Vandoren Interviews Band Directors from Around the Country: Boiceville, NY

Date Posted: July 30, 2018

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Vandoren interviewed band directors from around the country to start the school year out right! Read about Karen McKenna - a band director in Boiceville, NY.

Where and what grade levels/subjects do you teach?

I teach elementary (grade 4-6) woodwinds and orchestra in the Onteora Central School District in Boiceville NY. We start our band and orchestra students in 4th grade, and have 4th grade ensembles and 5/6 ensembles.

What is your teaching philosophy when approaching beginning clarinet and saxophone?

I would have to say that my philosophy would be to hook the kids in as fast as possible. Get them playing easy songs, even by ear, to enable them to “show off” to their families. I have found this allows them to be successful quickly and also helps with parents providing a lot more encouragement when they recognize the tunes!

What is the first concept you focus on with your woodwinds, besides how to put the instrument together?

Embouchure! Making sure those top teeth are down, having enough reed in the mouth to allow for it to vibrate and getting a decent sound.

How do you have your students produce a beautiful sound from day one?

We encourage our students to purchase name brand reeds, not those cheap ones they can get from amazon, and we also work on long tones, proper placement of the mouthpiece etc. to try and set them up for success.

Have you ever used JUNO reeds in your classroom? If so, what did you think?

I like the JUNO reeds! I’ve given some samples out to some of my students and they do get a nice sound. I’ve even used a couple myself when I needed to play in a rehearsal and left my other reeds at home. I like the JUNO reeds, they’re consistent and work well.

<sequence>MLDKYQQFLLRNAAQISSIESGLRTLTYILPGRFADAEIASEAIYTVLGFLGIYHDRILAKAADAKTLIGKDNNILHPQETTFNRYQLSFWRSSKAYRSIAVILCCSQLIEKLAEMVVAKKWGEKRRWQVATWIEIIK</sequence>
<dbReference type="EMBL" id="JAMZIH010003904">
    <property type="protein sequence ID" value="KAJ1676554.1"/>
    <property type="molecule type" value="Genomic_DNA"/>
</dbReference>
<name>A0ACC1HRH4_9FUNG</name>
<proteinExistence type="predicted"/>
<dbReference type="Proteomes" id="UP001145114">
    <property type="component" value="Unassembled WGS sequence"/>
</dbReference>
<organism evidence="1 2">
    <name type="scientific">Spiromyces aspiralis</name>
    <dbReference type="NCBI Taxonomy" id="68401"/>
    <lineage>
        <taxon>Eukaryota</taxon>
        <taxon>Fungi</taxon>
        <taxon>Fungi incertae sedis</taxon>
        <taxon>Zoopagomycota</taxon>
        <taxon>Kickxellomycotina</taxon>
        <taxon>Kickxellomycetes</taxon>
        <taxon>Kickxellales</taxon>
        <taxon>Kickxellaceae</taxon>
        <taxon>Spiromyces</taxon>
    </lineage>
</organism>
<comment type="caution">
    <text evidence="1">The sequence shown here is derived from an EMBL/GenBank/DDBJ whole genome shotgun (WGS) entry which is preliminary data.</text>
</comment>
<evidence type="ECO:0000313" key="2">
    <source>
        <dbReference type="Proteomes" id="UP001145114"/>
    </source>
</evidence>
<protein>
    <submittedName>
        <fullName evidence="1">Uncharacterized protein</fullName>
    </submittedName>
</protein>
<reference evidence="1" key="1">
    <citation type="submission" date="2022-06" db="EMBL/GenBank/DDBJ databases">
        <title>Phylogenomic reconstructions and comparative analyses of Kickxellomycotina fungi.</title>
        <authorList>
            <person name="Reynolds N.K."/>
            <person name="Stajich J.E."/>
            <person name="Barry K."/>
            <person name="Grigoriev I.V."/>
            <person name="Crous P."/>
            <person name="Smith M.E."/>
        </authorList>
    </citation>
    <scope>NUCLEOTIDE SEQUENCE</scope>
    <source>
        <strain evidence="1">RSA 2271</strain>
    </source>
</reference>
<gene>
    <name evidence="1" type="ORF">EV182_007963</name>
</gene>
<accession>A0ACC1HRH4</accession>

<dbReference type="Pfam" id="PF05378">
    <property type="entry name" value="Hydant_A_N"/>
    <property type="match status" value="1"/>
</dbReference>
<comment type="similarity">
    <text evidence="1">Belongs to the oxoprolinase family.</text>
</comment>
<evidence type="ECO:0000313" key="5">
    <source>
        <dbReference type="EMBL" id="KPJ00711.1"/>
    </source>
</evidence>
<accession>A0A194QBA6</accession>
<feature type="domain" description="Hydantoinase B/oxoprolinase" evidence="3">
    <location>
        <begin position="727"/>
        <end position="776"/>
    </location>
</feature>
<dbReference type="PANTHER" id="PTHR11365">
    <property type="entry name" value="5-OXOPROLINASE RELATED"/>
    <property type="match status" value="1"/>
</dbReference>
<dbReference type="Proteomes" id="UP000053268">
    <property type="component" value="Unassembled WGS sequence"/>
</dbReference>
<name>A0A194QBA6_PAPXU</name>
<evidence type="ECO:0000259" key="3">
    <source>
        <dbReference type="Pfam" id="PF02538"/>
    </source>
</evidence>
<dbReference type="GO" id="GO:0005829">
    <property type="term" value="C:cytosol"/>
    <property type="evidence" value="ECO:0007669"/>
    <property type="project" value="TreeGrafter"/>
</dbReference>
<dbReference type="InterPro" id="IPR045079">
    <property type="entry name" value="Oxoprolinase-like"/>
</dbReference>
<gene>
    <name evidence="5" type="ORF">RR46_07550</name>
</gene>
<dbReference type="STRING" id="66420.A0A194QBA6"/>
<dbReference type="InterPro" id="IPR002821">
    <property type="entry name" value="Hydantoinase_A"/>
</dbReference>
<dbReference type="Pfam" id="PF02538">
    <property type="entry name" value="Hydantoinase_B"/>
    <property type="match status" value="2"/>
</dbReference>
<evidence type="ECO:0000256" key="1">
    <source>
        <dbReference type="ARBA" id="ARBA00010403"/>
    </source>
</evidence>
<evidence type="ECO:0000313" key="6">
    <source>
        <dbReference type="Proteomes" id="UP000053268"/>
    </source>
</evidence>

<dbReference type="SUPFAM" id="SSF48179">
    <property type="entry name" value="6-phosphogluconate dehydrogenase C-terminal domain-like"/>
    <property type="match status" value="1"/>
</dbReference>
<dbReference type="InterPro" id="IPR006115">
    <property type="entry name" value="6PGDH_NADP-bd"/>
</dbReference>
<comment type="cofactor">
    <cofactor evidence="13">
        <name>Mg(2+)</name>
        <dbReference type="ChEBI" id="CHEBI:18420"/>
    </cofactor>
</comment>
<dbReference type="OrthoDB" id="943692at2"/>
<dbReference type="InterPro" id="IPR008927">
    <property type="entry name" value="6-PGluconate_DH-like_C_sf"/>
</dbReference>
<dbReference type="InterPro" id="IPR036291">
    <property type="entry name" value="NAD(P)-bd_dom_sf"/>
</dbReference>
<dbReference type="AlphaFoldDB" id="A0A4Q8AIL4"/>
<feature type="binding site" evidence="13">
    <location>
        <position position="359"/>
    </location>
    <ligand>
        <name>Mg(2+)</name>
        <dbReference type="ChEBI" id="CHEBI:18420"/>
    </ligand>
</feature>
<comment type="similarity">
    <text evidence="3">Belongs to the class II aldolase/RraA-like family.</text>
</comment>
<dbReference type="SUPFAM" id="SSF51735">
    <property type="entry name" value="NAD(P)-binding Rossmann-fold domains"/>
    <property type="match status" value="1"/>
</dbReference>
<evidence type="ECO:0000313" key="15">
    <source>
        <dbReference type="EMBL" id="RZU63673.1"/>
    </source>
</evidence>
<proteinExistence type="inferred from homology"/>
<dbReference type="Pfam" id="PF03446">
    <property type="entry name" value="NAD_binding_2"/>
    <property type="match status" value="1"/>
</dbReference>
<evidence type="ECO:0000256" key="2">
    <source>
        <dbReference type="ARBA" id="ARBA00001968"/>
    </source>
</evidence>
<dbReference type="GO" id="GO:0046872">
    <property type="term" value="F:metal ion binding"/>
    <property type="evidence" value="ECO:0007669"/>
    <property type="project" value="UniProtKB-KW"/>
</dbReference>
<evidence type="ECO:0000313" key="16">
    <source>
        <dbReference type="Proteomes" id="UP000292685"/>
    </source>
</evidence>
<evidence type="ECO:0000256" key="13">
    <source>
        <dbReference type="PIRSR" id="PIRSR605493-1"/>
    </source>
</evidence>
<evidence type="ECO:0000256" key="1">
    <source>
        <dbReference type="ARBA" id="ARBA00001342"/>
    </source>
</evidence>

"...but if you dedicate the time to practicing you will improve and that those skills of practicing will serve you well in sports and academics as well." - Karen McKenna

What is the greatest challenge you face as a beginning band teacher and how do you address it?

I would say the biggest challenge now is twofold. First off, kids seem to be so busy these days, so making the time to practice is something we have to stress both to the student and the parent. Additionally, I think that students have become accustomed to instant gratification: the internet is fast, the games are fast, but playing an instrument and getting good at it takes time. So I think slowing them down and having them realize that this isn’t going to be amazing instantly, but if you dedicate the time to practicing you will improve and that those skills of practicing will serve you well in sports and academics as well.

What are some methods books you would recommend to beginner clarinet and saxophone students?

At our school we use Essential Elements for lessons, which I like because of the interactive component. When I teach privately I go back to the “old standards” of the Rubank methods because even though they seem dry compared to the colors and pictures in the newer books, they teach skills in a great way. I’m a big fan of supplementing the lesson book, and I’ve found some books by a man named Joe Maroni, published by Mel Bay called “101 Easy Songs for …” These books have a lot of recognizable tunes so I often use them to supplement the lesson book or to share with a student who wants to go above and beyond the lesson assignment.

What can be done to encourage students to continue with band after their first year and beyond? What are the critical factors at play?

This is a great question because it’s something everyone deals with every year. I treat all of my students as if it’s a given that they are continuing. I stress how excited I am that they will be in the “big” ensemble next year and how much more music they will get to play in that group. I also really encourage summer music lessons or music camps to keep them playing over the summer.

Karen McKenna, Band Director

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